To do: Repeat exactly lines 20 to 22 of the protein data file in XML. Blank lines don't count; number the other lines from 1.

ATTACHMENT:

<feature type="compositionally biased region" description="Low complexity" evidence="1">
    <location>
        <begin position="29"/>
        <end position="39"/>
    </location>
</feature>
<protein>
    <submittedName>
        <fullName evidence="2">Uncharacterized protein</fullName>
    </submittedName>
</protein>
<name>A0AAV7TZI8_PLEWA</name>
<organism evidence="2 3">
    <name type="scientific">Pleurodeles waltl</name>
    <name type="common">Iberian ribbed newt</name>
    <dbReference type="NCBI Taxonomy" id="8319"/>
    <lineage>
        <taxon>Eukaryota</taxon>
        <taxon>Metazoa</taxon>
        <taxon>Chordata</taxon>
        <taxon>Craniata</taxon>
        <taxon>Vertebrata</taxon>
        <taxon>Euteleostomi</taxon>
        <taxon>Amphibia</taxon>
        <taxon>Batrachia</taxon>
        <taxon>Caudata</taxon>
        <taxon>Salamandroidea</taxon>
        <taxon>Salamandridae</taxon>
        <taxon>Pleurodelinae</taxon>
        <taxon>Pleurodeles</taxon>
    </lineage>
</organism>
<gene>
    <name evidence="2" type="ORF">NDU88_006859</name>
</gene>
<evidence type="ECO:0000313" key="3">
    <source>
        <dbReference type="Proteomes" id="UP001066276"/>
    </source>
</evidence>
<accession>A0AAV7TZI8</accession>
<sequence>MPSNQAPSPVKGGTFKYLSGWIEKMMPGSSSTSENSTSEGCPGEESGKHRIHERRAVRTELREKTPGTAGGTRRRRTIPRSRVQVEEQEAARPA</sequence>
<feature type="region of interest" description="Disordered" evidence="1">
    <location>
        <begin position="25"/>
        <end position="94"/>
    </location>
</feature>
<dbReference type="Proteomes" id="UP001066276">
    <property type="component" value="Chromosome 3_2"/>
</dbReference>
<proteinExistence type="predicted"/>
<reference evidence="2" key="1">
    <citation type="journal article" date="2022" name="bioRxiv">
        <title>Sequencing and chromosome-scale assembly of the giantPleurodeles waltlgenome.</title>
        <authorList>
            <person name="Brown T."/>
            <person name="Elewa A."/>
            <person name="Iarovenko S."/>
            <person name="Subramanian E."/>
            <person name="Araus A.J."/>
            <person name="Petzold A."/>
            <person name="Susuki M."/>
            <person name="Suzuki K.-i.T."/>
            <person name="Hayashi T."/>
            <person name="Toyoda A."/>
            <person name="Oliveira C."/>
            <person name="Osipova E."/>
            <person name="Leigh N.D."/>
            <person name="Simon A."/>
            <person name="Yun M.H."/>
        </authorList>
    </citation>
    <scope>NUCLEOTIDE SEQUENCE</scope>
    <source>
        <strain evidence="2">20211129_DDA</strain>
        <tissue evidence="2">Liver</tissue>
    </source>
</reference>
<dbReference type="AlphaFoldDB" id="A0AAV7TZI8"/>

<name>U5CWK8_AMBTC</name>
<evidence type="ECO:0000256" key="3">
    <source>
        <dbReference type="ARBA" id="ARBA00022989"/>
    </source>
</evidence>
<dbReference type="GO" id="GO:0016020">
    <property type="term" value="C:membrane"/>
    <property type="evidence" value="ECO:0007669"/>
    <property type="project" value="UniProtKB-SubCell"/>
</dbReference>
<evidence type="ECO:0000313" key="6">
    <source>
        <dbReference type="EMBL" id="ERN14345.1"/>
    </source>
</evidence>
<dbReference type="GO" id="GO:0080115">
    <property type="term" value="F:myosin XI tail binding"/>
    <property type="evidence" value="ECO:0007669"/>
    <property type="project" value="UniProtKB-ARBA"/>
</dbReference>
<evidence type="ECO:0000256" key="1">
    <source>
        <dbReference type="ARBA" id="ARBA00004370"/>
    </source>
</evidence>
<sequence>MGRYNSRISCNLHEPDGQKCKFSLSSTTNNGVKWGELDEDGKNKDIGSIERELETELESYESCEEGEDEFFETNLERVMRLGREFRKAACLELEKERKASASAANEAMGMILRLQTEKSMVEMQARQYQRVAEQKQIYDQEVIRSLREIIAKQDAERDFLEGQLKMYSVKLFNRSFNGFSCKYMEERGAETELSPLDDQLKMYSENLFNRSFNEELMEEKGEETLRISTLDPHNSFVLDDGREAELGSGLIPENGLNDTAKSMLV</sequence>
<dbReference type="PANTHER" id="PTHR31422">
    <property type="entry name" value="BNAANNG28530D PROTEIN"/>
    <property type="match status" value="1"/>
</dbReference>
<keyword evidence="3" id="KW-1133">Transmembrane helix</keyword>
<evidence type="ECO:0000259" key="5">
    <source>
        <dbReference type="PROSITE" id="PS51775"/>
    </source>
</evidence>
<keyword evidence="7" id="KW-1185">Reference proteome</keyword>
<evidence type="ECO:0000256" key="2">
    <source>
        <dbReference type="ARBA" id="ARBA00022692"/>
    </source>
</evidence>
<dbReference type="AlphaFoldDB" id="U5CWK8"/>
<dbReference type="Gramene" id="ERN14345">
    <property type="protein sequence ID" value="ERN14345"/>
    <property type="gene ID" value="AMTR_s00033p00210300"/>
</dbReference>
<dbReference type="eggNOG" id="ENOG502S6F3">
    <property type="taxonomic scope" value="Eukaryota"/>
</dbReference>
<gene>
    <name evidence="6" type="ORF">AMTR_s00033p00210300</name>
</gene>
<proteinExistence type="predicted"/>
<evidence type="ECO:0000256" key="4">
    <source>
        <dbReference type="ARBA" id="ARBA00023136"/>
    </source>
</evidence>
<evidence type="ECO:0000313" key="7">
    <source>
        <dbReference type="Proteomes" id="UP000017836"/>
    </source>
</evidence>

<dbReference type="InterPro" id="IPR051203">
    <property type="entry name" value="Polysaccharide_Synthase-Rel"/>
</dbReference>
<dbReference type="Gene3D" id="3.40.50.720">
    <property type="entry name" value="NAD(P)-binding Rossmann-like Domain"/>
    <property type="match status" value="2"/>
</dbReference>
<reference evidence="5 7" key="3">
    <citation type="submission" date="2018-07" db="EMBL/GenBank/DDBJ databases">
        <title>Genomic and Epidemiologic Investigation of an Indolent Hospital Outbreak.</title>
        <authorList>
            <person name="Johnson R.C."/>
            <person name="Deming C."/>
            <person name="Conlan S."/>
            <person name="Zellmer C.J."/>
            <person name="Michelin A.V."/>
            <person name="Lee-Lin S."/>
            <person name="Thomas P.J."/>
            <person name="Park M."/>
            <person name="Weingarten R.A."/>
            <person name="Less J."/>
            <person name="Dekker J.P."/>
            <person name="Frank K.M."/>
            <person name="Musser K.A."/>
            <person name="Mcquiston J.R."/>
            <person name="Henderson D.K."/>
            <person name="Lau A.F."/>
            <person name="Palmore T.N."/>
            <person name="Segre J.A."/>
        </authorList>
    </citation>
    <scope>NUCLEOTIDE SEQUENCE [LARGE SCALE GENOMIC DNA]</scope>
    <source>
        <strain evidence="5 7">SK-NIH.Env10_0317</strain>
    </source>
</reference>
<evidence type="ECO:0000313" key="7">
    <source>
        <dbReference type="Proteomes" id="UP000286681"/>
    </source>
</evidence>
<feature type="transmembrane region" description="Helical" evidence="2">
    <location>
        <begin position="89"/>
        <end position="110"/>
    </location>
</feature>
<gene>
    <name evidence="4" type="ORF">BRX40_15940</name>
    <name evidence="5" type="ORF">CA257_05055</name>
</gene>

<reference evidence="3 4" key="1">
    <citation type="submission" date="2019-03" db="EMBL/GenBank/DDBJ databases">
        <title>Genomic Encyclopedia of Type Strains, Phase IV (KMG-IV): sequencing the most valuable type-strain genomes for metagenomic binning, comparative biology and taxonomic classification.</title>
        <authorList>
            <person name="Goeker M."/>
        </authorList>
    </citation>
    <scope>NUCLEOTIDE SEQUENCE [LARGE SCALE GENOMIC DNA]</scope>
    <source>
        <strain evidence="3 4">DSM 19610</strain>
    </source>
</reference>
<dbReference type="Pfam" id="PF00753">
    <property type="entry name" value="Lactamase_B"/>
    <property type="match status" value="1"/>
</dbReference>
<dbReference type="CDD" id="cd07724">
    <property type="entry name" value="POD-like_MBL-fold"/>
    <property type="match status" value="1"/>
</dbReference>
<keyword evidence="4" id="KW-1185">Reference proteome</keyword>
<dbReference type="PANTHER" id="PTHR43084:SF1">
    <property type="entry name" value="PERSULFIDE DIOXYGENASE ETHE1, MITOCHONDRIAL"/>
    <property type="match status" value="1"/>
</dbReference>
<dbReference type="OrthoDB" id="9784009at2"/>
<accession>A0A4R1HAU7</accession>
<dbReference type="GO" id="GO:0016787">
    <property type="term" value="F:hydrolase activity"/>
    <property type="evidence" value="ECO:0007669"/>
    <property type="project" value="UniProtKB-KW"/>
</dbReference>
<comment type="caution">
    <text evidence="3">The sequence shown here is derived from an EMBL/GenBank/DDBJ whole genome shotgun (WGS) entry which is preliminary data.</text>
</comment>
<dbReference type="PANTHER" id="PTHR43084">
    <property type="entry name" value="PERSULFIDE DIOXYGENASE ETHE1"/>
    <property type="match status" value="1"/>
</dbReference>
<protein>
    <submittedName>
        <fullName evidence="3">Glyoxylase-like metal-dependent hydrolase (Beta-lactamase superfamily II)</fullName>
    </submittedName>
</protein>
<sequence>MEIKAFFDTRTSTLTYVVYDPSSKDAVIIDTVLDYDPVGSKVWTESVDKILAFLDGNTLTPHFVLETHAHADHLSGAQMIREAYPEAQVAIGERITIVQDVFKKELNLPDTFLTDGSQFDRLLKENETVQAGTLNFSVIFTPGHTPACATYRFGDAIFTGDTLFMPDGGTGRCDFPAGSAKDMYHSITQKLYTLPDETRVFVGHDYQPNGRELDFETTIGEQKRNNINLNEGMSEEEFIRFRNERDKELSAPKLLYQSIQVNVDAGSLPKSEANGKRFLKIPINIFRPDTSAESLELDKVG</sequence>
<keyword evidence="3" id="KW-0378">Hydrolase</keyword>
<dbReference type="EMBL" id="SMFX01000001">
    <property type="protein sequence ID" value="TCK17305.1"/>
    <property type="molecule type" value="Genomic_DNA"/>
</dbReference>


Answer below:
        <taxon>Chordata</taxon>
        <taxon>Craniata</taxon>
        <taxon>Vertebrata</taxon>